The central issue in this case is whether a violation of § 8(b) occurs when a single settlement service provider charges a fee for which no services are performed in relation to a federally related mortgage loan (hereinafter referred to as an "undivided unearned fee"). Specifically, does a violation of § 8(b) require two parties exchanging an unearned fee or a single party accepting an unearned fee. Coldwell Banker urges the Court to find that by its plain language, purpose, and history, § 8(b) only prohibits unearned fees that are split or shared by culpable parties. If the Court finds that unearned fees collected by a single party violates § 8(b), Coldwell Banker argues that Plaintiffs have not pleaded facts sufficient to state a claim. The Augensteins argue that the plain language of RESPA § 8(b) prohibits all charges assessed for which no services are performed, and does not require a split fee. Further, they argue that the Court should defer to the Department of Housing and Urban Development's (HUD) interpretation of § 8(b) if it finds the language ambiguous. In its Statement of Policy, HUD explained:
Section 8(b) prohibits any person from giving or accepting any fees other than payments for goods and facilities provided or services actually performed. Payments that are unearned fees occur in, but are not limited to, cases where: (1) Two or more persons split a fee for settlement services, any portion of which is unearned; or (2) one settlement service provider marks-up the cost of the services performed or goods provided by another settlement service provider without providing additional actual, necessary, and distinct services, goods, or facilities to justify the additional charge; or (3) one settlement service provider charges the consumer a fee where no, nominal, or duplicative work is done, or the fee is in excess of the reasonable value of goods or facilities provided or the services actually performed.66 FR 53052-01 (emphasis added).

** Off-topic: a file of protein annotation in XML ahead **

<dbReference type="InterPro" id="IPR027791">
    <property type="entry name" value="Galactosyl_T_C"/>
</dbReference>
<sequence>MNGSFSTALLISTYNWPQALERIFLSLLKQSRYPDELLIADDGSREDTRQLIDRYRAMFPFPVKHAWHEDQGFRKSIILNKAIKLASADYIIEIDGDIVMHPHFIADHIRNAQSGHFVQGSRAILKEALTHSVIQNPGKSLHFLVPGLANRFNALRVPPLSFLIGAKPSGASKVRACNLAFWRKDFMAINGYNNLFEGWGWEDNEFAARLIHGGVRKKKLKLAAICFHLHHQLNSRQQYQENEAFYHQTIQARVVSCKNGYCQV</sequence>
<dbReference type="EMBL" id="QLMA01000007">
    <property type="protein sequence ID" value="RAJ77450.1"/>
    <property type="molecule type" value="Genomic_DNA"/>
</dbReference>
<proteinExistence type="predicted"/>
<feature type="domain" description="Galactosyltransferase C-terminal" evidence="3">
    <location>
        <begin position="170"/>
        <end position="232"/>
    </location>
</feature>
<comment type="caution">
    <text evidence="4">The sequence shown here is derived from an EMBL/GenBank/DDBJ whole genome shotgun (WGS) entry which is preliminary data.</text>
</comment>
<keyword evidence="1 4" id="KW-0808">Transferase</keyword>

A. Applicable Legal Standards
In order to determine whether a single settlement service provider charging a fee for which no services are performed violates § 8(b), the Court must first look to the plain language of the statute. See U.S. v. Turner, 465 F.3d 667, 671 (6th Cir 2006). "If the intent of Congress is clear, that is the end of the matter; for the court, as well as the agency, must give effect to the unambiguously expressed intent of Congress." Chevron U.S.A., Inc. v. Natural Res. Def. Counsel, Inc., 467 U.S. 837, 843-43 (1984); see Brilliance Audio, Inc. v. Haights Cross Commc'n, Inc., 474 F.3d 365, 371 (6th Cir. 2007) (finding that if the text clearly and unambiguously prohibits the alleged practices, "then the inquiry is complete, and the court should look no further"). If the language is unclear, then the Court may turn to traditional tools of statutory interpretation to ascertain Congress's intentions. These include legislative history, policy rationales, and context. See Carter v. Welles-Bowen Realty, Inc., 553 F.3d 979, 986 (6th Cir. 2009).